NEW YORK: Heavy market pressure on Deutsche Bank eased on Friday as a knowledgeable source said the US fine over toxic debt it sold would be only $5.4 billion, not the $14 billion originally demanded.
A person familiar with the talks between Deutsche Bank and the Department of Justice said an agreement could come in the next few days to settle the US government charges that the bank knowingly sold high-risk mortgage securities ahead of the 2008 financial crisis.
The final amount of the settlement could also be slightly different. The news powered the shares of Germany’s biggest lender dramatically higher as worries about its financial stability under the pressure of a potentially massive US fine ebbed.
US-traded shares of the bank finished up 14% at $13.09, while in Frankfurt, in part due to different market hours relative to the timing of the news, shares added 6.4% at 11.57 euros. Deutsche Bank and the Justice Department declined to comment on the news of a deal, as did the German finance ministry.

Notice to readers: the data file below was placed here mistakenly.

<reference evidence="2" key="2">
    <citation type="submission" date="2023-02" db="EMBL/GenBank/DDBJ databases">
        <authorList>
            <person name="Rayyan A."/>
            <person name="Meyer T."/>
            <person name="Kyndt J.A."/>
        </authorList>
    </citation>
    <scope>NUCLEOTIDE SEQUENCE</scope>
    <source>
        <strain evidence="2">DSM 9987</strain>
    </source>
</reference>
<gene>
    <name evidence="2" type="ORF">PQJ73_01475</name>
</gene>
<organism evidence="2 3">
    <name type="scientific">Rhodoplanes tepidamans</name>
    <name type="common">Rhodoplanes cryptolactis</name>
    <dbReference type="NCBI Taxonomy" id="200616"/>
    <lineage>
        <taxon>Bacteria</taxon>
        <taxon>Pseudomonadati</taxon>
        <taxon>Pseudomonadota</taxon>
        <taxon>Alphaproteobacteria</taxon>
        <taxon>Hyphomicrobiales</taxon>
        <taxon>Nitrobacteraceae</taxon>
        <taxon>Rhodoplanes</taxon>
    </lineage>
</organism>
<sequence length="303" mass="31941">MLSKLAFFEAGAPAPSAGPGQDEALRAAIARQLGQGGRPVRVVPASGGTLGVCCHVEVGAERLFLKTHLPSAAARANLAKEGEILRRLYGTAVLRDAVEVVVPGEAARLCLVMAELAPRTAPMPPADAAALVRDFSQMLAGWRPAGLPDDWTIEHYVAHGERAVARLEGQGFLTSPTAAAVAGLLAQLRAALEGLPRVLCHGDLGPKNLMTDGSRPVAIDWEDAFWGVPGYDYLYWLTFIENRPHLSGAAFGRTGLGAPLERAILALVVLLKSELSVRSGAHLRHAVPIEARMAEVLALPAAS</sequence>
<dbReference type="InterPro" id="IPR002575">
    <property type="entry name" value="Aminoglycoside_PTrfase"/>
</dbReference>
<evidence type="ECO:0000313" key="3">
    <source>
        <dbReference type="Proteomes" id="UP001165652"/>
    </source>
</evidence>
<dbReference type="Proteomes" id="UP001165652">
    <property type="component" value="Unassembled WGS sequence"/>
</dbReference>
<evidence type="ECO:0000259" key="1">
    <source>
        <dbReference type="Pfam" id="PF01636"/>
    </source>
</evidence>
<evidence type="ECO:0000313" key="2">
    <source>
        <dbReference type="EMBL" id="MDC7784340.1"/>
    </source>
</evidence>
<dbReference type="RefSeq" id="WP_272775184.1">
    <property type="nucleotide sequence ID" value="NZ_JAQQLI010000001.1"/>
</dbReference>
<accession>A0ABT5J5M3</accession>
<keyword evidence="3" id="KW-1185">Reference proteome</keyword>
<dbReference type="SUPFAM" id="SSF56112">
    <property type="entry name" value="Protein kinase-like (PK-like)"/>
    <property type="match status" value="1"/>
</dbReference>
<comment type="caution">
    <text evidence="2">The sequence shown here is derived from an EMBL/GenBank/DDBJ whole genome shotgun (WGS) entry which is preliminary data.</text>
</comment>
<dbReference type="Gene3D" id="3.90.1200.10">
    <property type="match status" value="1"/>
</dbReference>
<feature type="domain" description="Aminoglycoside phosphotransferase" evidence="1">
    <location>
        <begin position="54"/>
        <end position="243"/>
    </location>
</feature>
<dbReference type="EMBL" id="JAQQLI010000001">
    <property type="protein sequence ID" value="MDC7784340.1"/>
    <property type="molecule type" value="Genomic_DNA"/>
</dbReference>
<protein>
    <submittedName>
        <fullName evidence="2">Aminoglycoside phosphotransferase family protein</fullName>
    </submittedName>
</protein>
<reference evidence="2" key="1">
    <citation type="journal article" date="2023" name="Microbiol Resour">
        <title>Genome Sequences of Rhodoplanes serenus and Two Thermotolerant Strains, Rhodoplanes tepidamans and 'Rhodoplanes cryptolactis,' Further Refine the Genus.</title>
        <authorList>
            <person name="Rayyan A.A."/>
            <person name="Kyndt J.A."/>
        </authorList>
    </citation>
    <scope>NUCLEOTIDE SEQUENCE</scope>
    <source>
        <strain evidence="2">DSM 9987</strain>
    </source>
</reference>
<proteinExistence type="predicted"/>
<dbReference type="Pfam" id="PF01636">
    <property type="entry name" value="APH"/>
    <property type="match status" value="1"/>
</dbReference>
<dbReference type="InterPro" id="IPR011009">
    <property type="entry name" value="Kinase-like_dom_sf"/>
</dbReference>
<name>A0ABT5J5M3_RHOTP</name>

But worries about the impact of the case on Deutsche Bank had spread through markets and into the political realm over the past week, unnerving investors.
Adding to the rising concerns were conflicting reports in German media on whether Berlin would come to the troubled bank’s aid if necessary.
Deutsche Bank Chief Executive John Cryan managed to lift the mood with a letter to staff on Friday insisting the bank was not at risk. “At no time in the last two decades has Deutsche Bank been as safe as it is today,” Cryan wrote.
“In a situation like this, the most important factor is our liquidity reserves. Currently, they still amount to more than 215 billion euros ($241.7 billion),” he said.
Courtesy : Express Tribune